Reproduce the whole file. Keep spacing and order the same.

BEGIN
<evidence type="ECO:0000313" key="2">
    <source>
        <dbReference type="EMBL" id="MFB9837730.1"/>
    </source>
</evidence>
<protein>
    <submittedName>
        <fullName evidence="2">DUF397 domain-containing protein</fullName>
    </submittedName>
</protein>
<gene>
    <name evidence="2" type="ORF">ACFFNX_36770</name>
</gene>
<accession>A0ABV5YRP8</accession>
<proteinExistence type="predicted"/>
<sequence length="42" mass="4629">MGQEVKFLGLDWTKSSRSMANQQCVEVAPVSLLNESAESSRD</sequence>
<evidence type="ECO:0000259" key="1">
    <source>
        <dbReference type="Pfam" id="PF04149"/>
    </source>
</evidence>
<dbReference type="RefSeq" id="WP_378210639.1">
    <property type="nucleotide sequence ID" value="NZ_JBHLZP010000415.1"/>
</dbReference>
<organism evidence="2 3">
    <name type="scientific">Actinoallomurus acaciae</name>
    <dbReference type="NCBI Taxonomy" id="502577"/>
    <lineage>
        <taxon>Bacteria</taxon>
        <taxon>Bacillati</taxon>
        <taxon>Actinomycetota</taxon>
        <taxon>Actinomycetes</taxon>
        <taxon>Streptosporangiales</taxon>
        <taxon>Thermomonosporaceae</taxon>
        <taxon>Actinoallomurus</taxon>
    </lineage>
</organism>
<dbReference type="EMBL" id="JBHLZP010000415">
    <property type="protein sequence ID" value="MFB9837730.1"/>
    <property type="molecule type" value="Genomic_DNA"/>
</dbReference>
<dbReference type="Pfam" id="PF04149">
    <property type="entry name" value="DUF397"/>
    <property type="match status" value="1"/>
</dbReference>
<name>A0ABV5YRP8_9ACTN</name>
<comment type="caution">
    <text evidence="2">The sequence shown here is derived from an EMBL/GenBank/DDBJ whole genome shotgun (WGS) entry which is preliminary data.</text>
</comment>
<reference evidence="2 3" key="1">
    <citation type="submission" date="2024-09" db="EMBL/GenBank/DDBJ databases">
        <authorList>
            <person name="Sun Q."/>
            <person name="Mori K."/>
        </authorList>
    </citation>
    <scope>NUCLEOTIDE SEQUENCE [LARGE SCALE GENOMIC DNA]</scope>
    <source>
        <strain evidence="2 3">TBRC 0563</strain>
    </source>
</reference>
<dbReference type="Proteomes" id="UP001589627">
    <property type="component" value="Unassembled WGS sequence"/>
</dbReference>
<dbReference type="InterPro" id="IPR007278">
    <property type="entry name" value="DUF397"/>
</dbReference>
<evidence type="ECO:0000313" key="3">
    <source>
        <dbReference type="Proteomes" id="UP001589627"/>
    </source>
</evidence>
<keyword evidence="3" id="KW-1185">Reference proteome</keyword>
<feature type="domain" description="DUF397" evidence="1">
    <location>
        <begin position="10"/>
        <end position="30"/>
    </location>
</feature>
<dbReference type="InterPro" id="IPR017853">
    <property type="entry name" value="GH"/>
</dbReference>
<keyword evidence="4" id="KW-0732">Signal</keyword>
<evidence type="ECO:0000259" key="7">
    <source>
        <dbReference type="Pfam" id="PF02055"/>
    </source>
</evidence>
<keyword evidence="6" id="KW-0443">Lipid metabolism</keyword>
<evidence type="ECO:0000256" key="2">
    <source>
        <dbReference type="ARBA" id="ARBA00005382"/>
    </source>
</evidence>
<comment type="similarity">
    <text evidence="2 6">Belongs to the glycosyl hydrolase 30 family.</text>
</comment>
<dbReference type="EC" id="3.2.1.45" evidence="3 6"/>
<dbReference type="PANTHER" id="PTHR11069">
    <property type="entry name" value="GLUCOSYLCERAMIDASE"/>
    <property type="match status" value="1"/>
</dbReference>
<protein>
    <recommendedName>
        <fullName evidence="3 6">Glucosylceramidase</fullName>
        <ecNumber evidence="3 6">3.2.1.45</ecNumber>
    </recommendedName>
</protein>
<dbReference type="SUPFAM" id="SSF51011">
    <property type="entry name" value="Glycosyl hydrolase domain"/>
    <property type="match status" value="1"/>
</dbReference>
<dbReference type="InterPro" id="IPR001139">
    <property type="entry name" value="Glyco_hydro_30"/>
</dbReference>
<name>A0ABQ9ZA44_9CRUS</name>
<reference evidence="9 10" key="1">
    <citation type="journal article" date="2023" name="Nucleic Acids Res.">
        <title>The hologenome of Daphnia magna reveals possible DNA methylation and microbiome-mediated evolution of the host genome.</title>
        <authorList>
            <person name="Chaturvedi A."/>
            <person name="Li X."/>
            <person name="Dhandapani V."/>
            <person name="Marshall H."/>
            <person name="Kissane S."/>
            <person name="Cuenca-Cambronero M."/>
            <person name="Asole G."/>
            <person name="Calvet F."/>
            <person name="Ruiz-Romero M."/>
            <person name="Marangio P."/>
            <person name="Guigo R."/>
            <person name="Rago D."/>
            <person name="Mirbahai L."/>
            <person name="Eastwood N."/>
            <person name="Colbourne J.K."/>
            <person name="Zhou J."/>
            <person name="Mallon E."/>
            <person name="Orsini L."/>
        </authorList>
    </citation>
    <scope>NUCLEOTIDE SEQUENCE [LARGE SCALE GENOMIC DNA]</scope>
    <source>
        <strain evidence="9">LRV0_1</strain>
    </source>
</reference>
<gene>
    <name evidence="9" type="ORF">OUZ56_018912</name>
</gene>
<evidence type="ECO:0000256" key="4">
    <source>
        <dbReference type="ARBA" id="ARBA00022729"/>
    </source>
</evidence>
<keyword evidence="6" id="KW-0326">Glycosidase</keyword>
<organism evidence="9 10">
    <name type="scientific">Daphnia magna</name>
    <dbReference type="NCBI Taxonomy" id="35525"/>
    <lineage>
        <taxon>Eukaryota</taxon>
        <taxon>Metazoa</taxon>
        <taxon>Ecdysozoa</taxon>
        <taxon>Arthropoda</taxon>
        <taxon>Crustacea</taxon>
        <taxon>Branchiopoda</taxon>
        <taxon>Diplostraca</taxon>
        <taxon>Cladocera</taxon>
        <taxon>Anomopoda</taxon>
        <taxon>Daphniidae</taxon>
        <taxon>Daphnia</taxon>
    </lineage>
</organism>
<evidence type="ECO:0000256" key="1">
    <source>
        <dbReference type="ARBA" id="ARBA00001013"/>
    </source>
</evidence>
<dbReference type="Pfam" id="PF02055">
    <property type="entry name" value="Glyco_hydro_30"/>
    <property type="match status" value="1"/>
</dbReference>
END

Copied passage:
<evidence type="ECO:0000313" key="2">
    <source>
        <dbReference type="EMBL" id="MFB9837730.1"/>
    </source>
</evidence>
<protein>
    <submittedName>
        <fullName evidence="2">DUF397 domain-containing protein</fullName>
    </submittedName>
</protein>
<gene>
    <name evidence="2" type="ORF">ACFFNX_36770</name>
</gene>
<accession>A0ABV5YRP8</accession>
<proteinExistence type="predicted"/>
<sequence length="42" mass="4629">MGQEVKFLGLDWTKSSRSMANQQCVEVAPVSLLNESAESSRD</sequence>
<evidence type="ECO:0000259" key="1">
    <source>
        <dbReference type="Pfam" id="PF04149"/>
    </source>
</evidence>
<dbReference type="RefSeq" id="WP_378210639.1">
    <property type="nucleotide sequence ID" value="NZ_JBHLZP010000415.1"/>
</dbReference>
<organism evidence="2 3">
    <name type="scientific">Actinoallomurus acaciae</name>
    <dbReference type="NCBI Taxonomy" id="502577"/>
    <lineage>
        <taxon>Bacteria</taxon>
        <taxon>Bacillati</taxon>
        <taxon>Actinomycetota</taxon>
        <taxon>Actinomycetes</taxon>
        <taxon>Streptosporangiales</taxon>
        <taxon>Thermomonosporaceae</taxon>
        <taxon>Actinoallomurus</taxon>
    </lineage>
</organism>
<dbReference type="EMBL" id="JBHLZP010000415">
    <property type="protein sequence ID" value="MFB9837730.1"/>
    <property type="molecule type" value="Genomic_DNA"/>
</dbReference>
<dbReference type="Pfam" id="PF04149">
    <property type="entry name" value="DUF397"/>
    <property type="match status" value="1"/>
</dbReference>
<name>A0ABV5YRP8_9ACTN</name>
<comment type="caution">
    <text evidence="2">The sequence shown here is derived from an EMBL/GenBank/DDBJ whole genome shotgun (WGS) entry which is preliminary data.</text>
</comment>
<reference evidence="2 3" key="1">
    <citation type="submission" date="2024-09" db="EMBL/GenBank/DDBJ databases">
        <authorList>
            <person name="Sun Q."/>
            <person name="Mori K."/>
        </authorList>
    </citation>
    <scope>NUCLEOTIDE SEQUENCE [LARGE SCALE GENOMIC DNA]</scope>
    <source>
        <strain evidence="2 3">TBRC 0563</strain>
    </source>
</reference>
<dbReference type="Proteomes" id="UP001589627">
    <property type="component" value="Unassembled WGS sequence"/>
</dbReference>
<dbReference type="InterPro" id="IPR007278">
    <property type="entry name" value="DUF397"/>
</dbReference>
<evidence type="ECO:0000313" key="3">
    <source>
        <dbReference type="Proteomes" id="UP001589627"/>
    </source>
</evidence>
<keyword evidence="3" id="KW-1185">Reference proteome</keyword>
<feature type="domain" description="DUF397" evidence="1">
    <location>
        <begin position="10"/>
        <end position="30"/>
    </location>
</feature>
<dbReference type="InterPro" id="IPR017853">
    <property type="entry name" value="GH"/>
</dbReference>
<keyword evidence="4" id="KW-0732">Signal</keyword>
<evidence type="ECO:0000259" key="7">
    <source>
        <dbReference type="Pfam" id="PF02055"/>
    </source>
</evidence>
<keyword evidence="6" id="KW-0443">Lipid metabolism</keyword>
<evidence type="ECO:0000256" key="2">
    <source>
        <dbReference type="ARBA" id="ARBA00005382"/>
    </source>
</evidence>
<comment type="similarity">
    <text evidence="2 6">Belongs to the glycosyl hydrolase 30 family.</text>
</comment>
<dbReference type="EC" id="3.2.1.45" evidence="3 6"/>
<dbReference type="PANTHER" id="PTHR11069">
    <property type="entry name" value="GLUCOSYLCERAMIDASE"/>
    <property type="match status" value="1"/>
</dbReference>
<protein>
    <recommendedName>
        <fullName evidence="3 6">Glucosylceramidase</fullName>
        <ecNumber evidence="3 6">3.2.1.45</ecNumber>
    </recommendedName>
</protein>
<dbReference type="SUPFAM" id="SSF51011">
    <property type="entry name" value="Glycosyl hydrolase domain"/>
    <property type="match status" value="1"/>
</dbReference>
<dbReference type="InterPro" id="IPR001139">
    <property type="entry name" value="Glyco_hydro_30"/>
</dbReference>
<name>A0ABQ9ZA44_9CRUS</name>
<reference evidence="9 10" key="1">
    <citation type="journal article" date="2023" name="Nucleic Acids Res.">
        <title>The hologenome of Daphnia magna reveals possible DNA methylation and microbiome-mediated evolution of the host genome.</title>
        <authorList>
            <person name="Chaturvedi A."/>
            <person name="Li X."/>
            <person name="Dhandapani V."/>
            <person name="Marshall H."/>
            <person name="Kissane S."/>
            <person name="Cuenca-Cambronero M."/>
            <person name="Asole G."/>
            <person name="Calvet F."/>
            <person name="Ruiz-Romero M."/>
            <person name="Marangio P."/>
            <person name="Guigo R."/>
            <person name="Rago D."/>
            <person name="Mirbahai L."/>
            <person name="Eastwood N."/>
            <person name="Colbourne J.K."/>
            <person name="Zhou J."/>
            <person name="Mallon E."/>
            <person name="Orsini L."/>
        </authorList>
    </citation>
    <scope>NUCLEOTIDE SEQUENCE [LARGE SCALE GENOMIC DNA]</scope>
    <source>
        <strain evidence="9">LRV0_1</strain>
    </source>
</reference>
<gene>
    <name evidence="9" type="ORF">OUZ56_018912</name>
</gene>
<evidence type="ECO:0000256" key="4">
    <source>
        <dbReference type="ARBA" id="ARBA00022729"/>
    </source>
</evidence>
<keyword evidence="6" id="KW-0326">Glycosidase</keyword>
<organism evidence="9 10">
    <name type="scientific">Daphnia magna</name>
    <dbReference type="NCBI Taxonomy" id="35525"/>
    <lineage>
        <taxon>Eukaryota</taxon>
        <taxon>Metazoa</taxon>
        <taxon>Ecdysozoa</taxon>
        <taxon>Arthropoda</taxon>
        <taxon>Crustacea</taxon>
        <taxon>Branchiopoda</taxon>
        <taxon>Diplostraca</taxon>
        <taxon>Cladocera</taxon>
        <taxon>Anomopoda</taxon>
        <taxon>Daphniidae</taxon>
        <taxon>Daphnia</taxon>
    </lineage>
</organism>
<evidence type="ECO:0000256" key="1">
    <source>
        <dbReference type="ARBA" id="ARBA00001013"/>
    </source>
</evidence>
<dbReference type="Pfam" id="PF02055">
    <property type="entry name" value="Glyco_hydro_30"/>
    <property type="match status" value="1"/>
</dbReference>